Lady Gaga probably anticipated a battle for the number one spot in the album charts. 

But, would she have expected to be in a nail-biting race with a Cambridge band that reference Slug & Lettuce, Motorways, and the failed marriage between Ashton Kutcher and Demi Moore? Probably not. 

Yet, the unashamedly unconventional Sports Team have built up an almost cult-like following and frenzy ensued when their long-awaited debut landed on shelves in early June. 

It is somewhat bizarre that a band with middle-class roots could become such a voice for the youth in a time of clear division between social classes. However, Sports Team’s self-awareness and injections of self-depreciation make themselves, and Deep Down Happy, accessible to those who do not frequent jazz lounges and exclusively eat branded cereal. 

Frontman Alex Rice’s conversational and chaotic vocals tell entire stories in single verses, which is perhaps most evident on the frantic ‘Here It Comes Again’. A stand-out track, its teasing nature builds anticipation as Rice runs riot on the mundanity of British life.

Although the ferocious ‘Lander’ and meandering ‘Stations of the Cross’ lament and mock the supposed bliss and ideals of suburban life, social commentary is also lent to politics, a subject the band are passionately vocal about. ‘Here’s The Thing’ tears through the greatest misconceptions of modern society, whilst taking aim at the demonisation of those who struggle. 

Meanwhile, anti-gammon anthem ‘The Races’ swings for racist relatives who spew regressive views at the table behind the shield of the Union Jack. It is tracks like these that remind you what Sports Team are – a force for good. They are for anyone who feels aggrieved or discontent, whether that be because of the current political climate or because they are bored of living in their hometown.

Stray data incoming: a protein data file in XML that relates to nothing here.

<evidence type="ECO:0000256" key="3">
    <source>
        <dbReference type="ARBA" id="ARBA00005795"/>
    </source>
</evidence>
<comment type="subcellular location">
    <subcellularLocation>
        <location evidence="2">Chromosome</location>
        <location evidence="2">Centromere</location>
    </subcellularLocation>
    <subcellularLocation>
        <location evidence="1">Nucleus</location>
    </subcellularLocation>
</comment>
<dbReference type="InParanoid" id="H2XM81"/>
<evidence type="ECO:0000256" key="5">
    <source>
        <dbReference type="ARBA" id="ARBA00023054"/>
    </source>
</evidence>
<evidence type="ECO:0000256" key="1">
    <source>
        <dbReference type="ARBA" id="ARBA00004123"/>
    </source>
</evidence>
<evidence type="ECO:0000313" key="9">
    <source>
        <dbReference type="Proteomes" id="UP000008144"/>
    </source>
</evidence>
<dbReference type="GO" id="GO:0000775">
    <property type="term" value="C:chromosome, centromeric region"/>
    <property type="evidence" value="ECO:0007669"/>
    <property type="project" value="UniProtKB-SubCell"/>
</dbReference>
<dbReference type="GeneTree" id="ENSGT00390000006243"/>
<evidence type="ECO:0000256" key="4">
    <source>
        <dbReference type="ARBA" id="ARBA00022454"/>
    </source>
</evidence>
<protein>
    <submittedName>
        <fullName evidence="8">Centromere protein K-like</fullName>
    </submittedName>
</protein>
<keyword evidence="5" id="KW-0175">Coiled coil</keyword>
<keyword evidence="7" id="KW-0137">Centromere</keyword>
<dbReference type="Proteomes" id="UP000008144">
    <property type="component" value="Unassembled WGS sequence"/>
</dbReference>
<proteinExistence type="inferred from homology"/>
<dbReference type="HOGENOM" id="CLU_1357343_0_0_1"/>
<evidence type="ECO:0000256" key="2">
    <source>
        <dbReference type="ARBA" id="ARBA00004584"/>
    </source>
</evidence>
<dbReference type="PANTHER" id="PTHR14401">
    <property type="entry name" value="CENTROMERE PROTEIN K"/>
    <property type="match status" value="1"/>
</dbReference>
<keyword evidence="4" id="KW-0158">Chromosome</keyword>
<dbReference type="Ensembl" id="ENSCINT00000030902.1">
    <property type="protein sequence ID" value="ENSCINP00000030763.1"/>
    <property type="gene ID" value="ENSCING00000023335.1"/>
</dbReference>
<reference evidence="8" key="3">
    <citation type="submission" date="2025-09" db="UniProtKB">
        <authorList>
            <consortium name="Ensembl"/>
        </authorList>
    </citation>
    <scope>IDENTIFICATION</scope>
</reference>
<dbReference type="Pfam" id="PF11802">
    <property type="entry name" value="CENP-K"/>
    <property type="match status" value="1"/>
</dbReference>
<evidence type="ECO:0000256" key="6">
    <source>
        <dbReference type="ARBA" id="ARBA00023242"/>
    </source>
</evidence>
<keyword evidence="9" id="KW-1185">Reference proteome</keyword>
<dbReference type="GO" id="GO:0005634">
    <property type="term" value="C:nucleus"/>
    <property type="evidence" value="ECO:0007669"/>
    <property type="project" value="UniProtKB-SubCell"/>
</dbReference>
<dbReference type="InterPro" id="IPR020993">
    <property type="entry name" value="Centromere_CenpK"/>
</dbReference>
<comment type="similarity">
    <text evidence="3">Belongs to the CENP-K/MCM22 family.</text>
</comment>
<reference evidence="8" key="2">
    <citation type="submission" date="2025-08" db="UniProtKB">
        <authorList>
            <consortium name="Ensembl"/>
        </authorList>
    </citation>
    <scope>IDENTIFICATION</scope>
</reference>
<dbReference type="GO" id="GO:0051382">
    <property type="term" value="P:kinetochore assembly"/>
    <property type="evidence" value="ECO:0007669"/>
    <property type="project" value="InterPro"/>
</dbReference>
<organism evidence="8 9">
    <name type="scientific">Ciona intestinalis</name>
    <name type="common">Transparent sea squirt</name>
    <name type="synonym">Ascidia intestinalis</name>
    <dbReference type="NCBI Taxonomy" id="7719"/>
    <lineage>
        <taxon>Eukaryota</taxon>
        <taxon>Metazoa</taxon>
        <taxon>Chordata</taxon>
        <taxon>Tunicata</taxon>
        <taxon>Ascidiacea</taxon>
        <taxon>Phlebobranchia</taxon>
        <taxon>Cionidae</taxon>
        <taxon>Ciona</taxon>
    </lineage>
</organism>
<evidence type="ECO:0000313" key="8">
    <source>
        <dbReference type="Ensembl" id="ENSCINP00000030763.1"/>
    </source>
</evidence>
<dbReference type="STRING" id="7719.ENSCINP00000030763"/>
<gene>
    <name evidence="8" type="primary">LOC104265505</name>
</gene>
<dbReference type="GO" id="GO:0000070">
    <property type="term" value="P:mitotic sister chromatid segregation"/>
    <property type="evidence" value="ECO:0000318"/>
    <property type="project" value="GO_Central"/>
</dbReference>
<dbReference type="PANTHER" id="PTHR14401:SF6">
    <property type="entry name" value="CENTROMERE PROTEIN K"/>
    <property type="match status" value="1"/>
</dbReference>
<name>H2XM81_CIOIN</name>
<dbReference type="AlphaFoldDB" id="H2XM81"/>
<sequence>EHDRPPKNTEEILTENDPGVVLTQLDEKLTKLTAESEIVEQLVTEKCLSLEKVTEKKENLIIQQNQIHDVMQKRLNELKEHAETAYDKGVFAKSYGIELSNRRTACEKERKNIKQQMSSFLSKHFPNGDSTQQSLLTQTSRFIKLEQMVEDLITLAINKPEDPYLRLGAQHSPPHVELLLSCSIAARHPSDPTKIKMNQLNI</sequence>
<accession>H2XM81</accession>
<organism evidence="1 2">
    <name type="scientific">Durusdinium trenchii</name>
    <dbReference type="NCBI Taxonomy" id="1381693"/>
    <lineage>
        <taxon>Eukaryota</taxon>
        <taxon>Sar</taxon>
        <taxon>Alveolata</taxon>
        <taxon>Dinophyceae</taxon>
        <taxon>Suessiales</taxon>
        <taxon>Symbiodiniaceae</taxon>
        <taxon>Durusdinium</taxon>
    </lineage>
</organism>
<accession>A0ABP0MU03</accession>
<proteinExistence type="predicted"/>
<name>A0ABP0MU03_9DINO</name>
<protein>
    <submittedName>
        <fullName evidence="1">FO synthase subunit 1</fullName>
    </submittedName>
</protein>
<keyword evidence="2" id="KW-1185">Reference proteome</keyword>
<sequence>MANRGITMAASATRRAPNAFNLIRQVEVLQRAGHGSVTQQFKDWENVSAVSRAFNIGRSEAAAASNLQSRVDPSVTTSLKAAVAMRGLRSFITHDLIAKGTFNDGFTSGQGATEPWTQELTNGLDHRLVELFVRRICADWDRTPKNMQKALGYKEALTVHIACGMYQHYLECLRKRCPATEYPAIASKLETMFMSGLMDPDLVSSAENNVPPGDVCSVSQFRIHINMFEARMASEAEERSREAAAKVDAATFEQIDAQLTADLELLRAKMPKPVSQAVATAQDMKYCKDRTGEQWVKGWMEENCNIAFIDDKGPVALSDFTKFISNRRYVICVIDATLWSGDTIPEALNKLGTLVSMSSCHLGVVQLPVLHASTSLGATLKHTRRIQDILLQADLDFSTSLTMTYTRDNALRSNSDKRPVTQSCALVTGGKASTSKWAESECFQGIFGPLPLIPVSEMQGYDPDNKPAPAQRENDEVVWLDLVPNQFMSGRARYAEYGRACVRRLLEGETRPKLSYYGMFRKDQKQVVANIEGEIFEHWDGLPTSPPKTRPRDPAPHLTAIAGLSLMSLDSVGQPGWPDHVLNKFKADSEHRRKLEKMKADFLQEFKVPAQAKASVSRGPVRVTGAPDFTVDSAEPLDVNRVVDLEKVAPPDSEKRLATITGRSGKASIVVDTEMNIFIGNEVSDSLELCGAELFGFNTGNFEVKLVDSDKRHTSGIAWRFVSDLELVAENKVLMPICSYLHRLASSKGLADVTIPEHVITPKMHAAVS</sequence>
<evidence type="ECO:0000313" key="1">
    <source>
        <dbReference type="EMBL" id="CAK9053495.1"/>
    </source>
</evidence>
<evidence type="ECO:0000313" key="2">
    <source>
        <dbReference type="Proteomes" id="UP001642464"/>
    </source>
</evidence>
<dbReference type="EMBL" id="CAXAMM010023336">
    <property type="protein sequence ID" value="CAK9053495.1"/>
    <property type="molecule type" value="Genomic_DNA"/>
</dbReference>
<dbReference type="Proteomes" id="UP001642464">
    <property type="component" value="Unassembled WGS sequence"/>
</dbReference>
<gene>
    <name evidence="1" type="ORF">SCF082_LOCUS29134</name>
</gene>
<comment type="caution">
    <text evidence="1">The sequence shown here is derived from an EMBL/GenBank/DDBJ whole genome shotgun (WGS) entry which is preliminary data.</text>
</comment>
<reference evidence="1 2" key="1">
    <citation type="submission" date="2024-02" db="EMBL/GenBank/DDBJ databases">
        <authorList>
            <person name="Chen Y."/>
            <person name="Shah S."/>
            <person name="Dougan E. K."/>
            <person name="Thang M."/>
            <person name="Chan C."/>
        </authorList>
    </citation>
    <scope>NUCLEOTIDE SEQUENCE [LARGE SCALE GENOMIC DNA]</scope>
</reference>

Alongside their self-depreciation and airing of political grievances lies subtle vulnerability, where discontent is conveyed with more emotion than sarcasm. ‘Long Hot Summer’ sees Rob Knaggs take centre stage for a slower-paced palette cleanser on an album designed to shake you up and send your head for a spin. 

For fans that have followed the six-piece since the release of their early days, the newly-packaged and polished version of ‘Camel Crew’ may pack less of a punch than the original, but it is a small flaw on an otherwise excellent debut record. 

They may have been beaten to the top of the charts by Lady Gaga, but Sports Team are here to stay.


Image Credit: Island Records


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